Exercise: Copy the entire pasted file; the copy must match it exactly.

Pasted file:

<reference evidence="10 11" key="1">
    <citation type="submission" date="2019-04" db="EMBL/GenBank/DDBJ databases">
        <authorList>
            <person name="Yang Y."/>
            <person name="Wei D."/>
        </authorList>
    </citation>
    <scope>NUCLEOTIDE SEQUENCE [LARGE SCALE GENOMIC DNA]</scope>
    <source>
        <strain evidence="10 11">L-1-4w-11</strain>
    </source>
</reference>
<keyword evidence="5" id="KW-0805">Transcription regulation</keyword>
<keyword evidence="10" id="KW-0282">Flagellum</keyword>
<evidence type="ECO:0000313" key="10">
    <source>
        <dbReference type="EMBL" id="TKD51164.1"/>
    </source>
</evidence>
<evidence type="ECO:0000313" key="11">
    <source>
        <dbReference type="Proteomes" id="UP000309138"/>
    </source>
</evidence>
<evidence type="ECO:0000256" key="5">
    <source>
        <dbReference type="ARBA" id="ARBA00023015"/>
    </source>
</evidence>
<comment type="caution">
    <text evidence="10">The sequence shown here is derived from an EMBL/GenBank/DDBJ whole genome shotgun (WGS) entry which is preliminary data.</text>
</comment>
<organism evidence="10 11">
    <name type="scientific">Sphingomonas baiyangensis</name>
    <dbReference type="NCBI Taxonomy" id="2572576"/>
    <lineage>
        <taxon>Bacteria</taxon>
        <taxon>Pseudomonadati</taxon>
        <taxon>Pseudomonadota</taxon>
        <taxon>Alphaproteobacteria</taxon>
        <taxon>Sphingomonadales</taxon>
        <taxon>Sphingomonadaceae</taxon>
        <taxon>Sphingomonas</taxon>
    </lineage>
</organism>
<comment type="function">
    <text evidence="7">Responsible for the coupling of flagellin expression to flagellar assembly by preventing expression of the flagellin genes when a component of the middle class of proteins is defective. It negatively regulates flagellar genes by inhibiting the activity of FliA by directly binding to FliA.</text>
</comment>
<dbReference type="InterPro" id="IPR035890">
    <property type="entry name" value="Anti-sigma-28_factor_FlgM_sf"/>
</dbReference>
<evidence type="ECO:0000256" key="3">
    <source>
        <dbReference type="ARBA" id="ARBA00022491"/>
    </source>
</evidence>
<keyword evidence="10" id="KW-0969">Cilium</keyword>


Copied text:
<reference evidence="10 11" key="1">
    <citation type="submission" date="2019-04" db="EMBL/GenBank/DDBJ databases">
        <authorList>
            <person name="Yang Y."/>
            <person name="Wei D."/>
        </authorList>
    </citation>
    <scope>NUCLEOTIDE SEQUENCE [LARGE SCALE GENOMIC DNA]</scope>
    <source>
        <strain evidence="10 11">L-1-4w-11</strain>
    </source>
</reference>
<keyword evidence="5" id="KW-0805">Transcription regulation</keyword>
<keyword evidence="10" id="KW-0282">Flagellum</keyword>
<evidence type="ECO:0000313" key="10">
    <source>
        <dbReference type="EMBL" id="TKD51164.1"/>
    </source>
</evidence>
<evidence type="ECO:0000313" key="11">
    <source>
        <dbReference type="Proteomes" id="UP000309138"/>
    </source>
</evidence>
<evidence type="ECO:0000256" key="5">
    <source>
        <dbReference type="ARBA" id="ARBA00023015"/>
    </source>
</evidence>
<comment type="caution">
    <text evidence="10">The sequence shown here is derived from an EMBL/GenBank/DDBJ whole genome shotgun (WGS) entry which is preliminary data.</text>
</comment>
<organism evidence="10 11">
    <name type="scientific">Sphingomonas baiyangensis</name>
    <dbReference type="NCBI Taxonomy" id="2572576"/>
    <lineage>
        <taxon>Bacteria</taxon>
        <taxon>Pseudomonadati</taxon>
        <taxon>Pseudomonadota</taxon>
        <taxon>Alphaproteobacteria</taxon>
        <taxon>Sphingomonadales</taxon>
        <taxon>Sphingomonadaceae</taxon>
        <taxon>Sphingomonas</taxon>
    </lineage>
</organism>
<comment type="function">
    <text evidence="7">Responsible for the coupling of flagellin expression to flagellar assembly by preventing expression of the flagellin genes when a component of the middle class of proteins is defective. It negatively regulates flagellar genes by inhibiting the activity of FliA by directly binding to FliA.</text>
</comment>
<dbReference type="InterPro" id="IPR035890">
    <property type="entry name" value="Anti-sigma-28_factor_FlgM_sf"/>
</dbReference>
<evidence type="ECO:0000256" key="3">
    <source>
        <dbReference type="ARBA" id="ARBA00022491"/>
    </source>
</evidence>
<keyword evidence="10" id="KW-0969">Cilium</keyword>